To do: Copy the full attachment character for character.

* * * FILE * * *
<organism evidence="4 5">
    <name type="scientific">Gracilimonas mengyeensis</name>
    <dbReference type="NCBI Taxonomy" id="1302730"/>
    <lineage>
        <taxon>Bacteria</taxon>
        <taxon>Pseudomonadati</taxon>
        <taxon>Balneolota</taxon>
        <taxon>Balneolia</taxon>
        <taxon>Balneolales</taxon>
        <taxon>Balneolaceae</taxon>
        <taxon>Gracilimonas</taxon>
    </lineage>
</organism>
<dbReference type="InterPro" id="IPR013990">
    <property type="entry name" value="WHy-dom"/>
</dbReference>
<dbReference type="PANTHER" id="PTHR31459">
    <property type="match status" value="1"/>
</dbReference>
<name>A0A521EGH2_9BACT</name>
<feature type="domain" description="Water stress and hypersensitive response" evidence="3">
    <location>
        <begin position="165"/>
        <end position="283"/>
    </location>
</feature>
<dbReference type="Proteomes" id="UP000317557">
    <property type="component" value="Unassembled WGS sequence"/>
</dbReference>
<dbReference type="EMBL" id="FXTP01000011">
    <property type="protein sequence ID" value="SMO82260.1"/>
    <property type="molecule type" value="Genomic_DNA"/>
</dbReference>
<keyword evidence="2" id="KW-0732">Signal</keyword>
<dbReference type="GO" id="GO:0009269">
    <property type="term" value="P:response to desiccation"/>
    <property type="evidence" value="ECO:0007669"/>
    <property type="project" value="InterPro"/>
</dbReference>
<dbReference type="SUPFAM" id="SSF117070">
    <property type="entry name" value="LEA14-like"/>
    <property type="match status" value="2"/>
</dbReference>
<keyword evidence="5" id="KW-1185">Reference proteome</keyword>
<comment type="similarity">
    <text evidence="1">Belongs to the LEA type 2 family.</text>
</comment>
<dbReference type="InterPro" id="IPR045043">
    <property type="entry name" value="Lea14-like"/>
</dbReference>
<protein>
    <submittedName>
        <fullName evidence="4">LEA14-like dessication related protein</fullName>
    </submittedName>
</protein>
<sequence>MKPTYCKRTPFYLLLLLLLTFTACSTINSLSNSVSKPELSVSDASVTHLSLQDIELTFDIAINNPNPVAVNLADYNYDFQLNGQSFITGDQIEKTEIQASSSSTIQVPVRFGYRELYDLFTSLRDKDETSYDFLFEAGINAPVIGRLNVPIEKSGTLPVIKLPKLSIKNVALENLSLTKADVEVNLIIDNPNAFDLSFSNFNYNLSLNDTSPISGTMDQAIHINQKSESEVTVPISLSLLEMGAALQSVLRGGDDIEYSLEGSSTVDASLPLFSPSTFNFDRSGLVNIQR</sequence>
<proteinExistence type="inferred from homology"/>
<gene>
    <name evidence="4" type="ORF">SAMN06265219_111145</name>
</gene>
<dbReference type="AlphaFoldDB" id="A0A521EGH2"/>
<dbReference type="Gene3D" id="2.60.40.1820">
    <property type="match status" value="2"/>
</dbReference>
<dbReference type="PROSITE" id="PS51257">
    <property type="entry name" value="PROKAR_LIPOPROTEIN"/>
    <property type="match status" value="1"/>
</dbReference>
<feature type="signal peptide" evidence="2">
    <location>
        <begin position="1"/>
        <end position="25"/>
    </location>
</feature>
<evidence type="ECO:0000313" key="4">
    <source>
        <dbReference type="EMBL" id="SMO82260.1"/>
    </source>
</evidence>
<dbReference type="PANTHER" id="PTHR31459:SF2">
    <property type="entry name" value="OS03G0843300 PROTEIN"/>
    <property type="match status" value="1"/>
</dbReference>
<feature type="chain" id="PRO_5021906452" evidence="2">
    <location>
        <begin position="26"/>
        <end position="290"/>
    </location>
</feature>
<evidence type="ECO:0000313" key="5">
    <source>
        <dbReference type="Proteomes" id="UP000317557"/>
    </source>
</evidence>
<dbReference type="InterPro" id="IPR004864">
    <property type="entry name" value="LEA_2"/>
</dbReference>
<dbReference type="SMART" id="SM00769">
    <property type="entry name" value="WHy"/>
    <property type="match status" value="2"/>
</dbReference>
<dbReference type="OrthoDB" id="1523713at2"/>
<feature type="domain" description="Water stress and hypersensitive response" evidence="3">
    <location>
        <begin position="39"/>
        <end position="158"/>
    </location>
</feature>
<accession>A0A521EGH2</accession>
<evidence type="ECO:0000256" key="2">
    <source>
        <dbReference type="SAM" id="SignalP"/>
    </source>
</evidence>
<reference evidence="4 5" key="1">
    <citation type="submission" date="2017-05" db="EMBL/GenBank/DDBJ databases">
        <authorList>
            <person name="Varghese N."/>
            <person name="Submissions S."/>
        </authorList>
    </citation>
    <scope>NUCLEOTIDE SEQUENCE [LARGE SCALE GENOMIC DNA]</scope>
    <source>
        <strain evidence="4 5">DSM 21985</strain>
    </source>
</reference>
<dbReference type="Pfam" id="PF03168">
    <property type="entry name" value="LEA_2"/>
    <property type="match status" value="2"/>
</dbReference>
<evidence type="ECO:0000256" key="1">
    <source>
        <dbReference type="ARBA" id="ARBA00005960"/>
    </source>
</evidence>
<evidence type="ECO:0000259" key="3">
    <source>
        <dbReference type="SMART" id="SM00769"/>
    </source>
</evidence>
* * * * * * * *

<organism evidence="4 5">
    <name type="scientific">Gracilimonas mengyeensis</name>
    <dbReference type="NCBI Taxonomy" id="1302730"/>
    <lineage>
        <taxon>Bacteria</taxon>
        <taxon>Pseudomonadati</taxon>
        <taxon>Balneolota</taxon>
        <taxon>Balneolia</taxon>
        <taxon>Balneolales</taxon>
        <taxon>Balneolaceae</taxon>
        <taxon>Gracilimonas</taxon>
    </lineage>
</organism>
<dbReference type="InterPro" id="IPR013990">
    <property type="entry name" value="WHy-dom"/>
</dbReference>
<dbReference type="PANTHER" id="PTHR31459">
    <property type="match status" value="1"/>
</dbReference>
<name>A0A521EGH2_9BACT</name>
<feature type="domain" description="Water stress and hypersensitive response" evidence="3">
    <location>
        <begin position="165"/>
        <end position="283"/>
    </location>
</feature>
<dbReference type="Proteomes" id="UP000317557">
    <property type="component" value="Unassembled WGS sequence"/>
</dbReference>
<dbReference type="EMBL" id="FXTP01000011">
    <property type="protein sequence ID" value="SMO82260.1"/>
    <property type="molecule type" value="Genomic_DNA"/>
</dbReference>
<keyword evidence="2" id="KW-0732">Signal</keyword>
<dbReference type="GO" id="GO:0009269">
    <property type="term" value="P:response to desiccation"/>
    <property type="evidence" value="ECO:0007669"/>
    <property type="project" value="InterPro"/>
</dbReference>
<dbReference type="SUPFAM" id="SSF117070">
    <property type="entry name" value="LEA14-like"/>
    <property type="match status" value="2"/>
</dbReference>
<keyword evidence="5" id="KW-1185">Reference proteome</keyword>
<comment type="similarity">
    <text evidence="1">Belongs to the LEA type 2 family.</text>
</comment>
<dbReference type="InterPro" id="IPR045043">
    <property type="entry name" value="Lea14-like"/>
</dbReference>
<protein>
    <submittedName>
        <fullName evidence="4">LEA14-like dessication related protein</fullName>
    </submittedName>
</protein>
<sequence>MKPTYCKRTPFYLLLLLLLTFTACSTINSLSNSVSKPELSVSDASVTHLSLQDIELTFDIAINNPNPVAVNLADYNYDFQLNGQSFITGDQIEKTEIQASSSSTIQVPVRFGYRELYDLFTSLRDKDETSYDFLFEAGINAPVIGRLNVPIEKSGTLPVIKLPKLSIKNVALENLSLTKADVEVNLIIDNPNAFDLSFSNFNYNLSLNDTSPISGTMDQAIHINQKSESEVTVPISLSLLEMGAALQSVLRGGDDIEYSLEGSSTVDASLPLFSPSTFNFDRSGLVNIQR</sequence>
<proteinExistence type="inferred from homology"/>
<gene>
    <name evidence="4" type="ORF">SAMN06265219_111145</name>
</gene>
<dbReference type="AlphaFoldDB" id="A0A521EGH2"/>
<dbReference type="Gene3D" id="2.60.40.1820">
    <property type="match status" value="2"/>
</dbReference>
<dbReference type="PROSITE" id="PS51257">
    <property type="entry name" value="PROKAR_LIPOPROTEIN"/>
    <property type="match status" value="1"/>
</dbReference>
<feature type="signal peptide" evidence="2">
    <location>
        <begin position="1"/>
        <end position="25"/>
    </location>
</feature>
<evidence type="ECO:0000313" key="4">
    <source>
        <dbReference type="EMBL" id="SMO82260.1"/>
    </source>
</evidence>
<dbReference type="PANTHER" id="PTHR31459:SF2">
    <property type="entry name" value="OS03G0843300 PROTEIN"/>
    <property type="match status" value="1"/>
</dbReference>
<feature type="chain" id="PRO_5021906452" evidence="2">
    <location>
        <begin position="26"/>
        <end position="290"/>
    </location>
</feature>
<evidence type="ECO:0000313" key="5">
    <source>
        <dbReference type="Proteomes" id="UP000317557"/>
    </source>
</evidence>
<dbReference type="InterPro" id="IPR004864">
    <property type="entry name" value="LEA_2"/>
</dbReference>
<dbReference type="SMART" id="SM00769">
    <property type="entry name" value="WHy"/>
    <property type="match status" value="2"/>
</dbReference>
<dbReference type="OrthoDB" id="1523713at2"/>
<feature type="domain" description="Water stress and hypersensitive response" evidence="3">
    <location>
        <begin position="39"/>
        <end position="158"/>
    </location>
</feature>
<accession>A0A521EGH2</accession>
<evidence type="ECO:0000256" key="2">
    <source>
        <dbReference type="SAM" id="SignalP"/>
    </source>
</evidence>
<reference evidence="4 5" key="1">
    <citation type="submission" date="2017-05" db="EMBL/GenBank/DDBJ databases">
        <authorList>
            <person name="Varghese N."/>
            <person name="Submissions S."/>
        </authorList>
    </citation>
    <scope>NUCLEOTIDE SEQUENCE [LARGE SCALE GENOMIC DNA]</scope>
    <source>
        <strain evidence="4 5">DSM 21985</strain>
    </source>
</reference>
<dbReference type="Pfam" id="PF03168">
    <property type="entry name" value="LEA_2"/>
    <property type="match status" value="2"/>
</dbReference>
<evidence type="ECO:0000256" key="1">
    <source>
        <dbReference type="ARBA" id="ARBA00005960"/>
    </source>
</evidence>
<evidence type="ECO:0000259" key="3">
    <source>
        <dbReference type="SMART" id="SM00769"/>
    </source>
</evidence>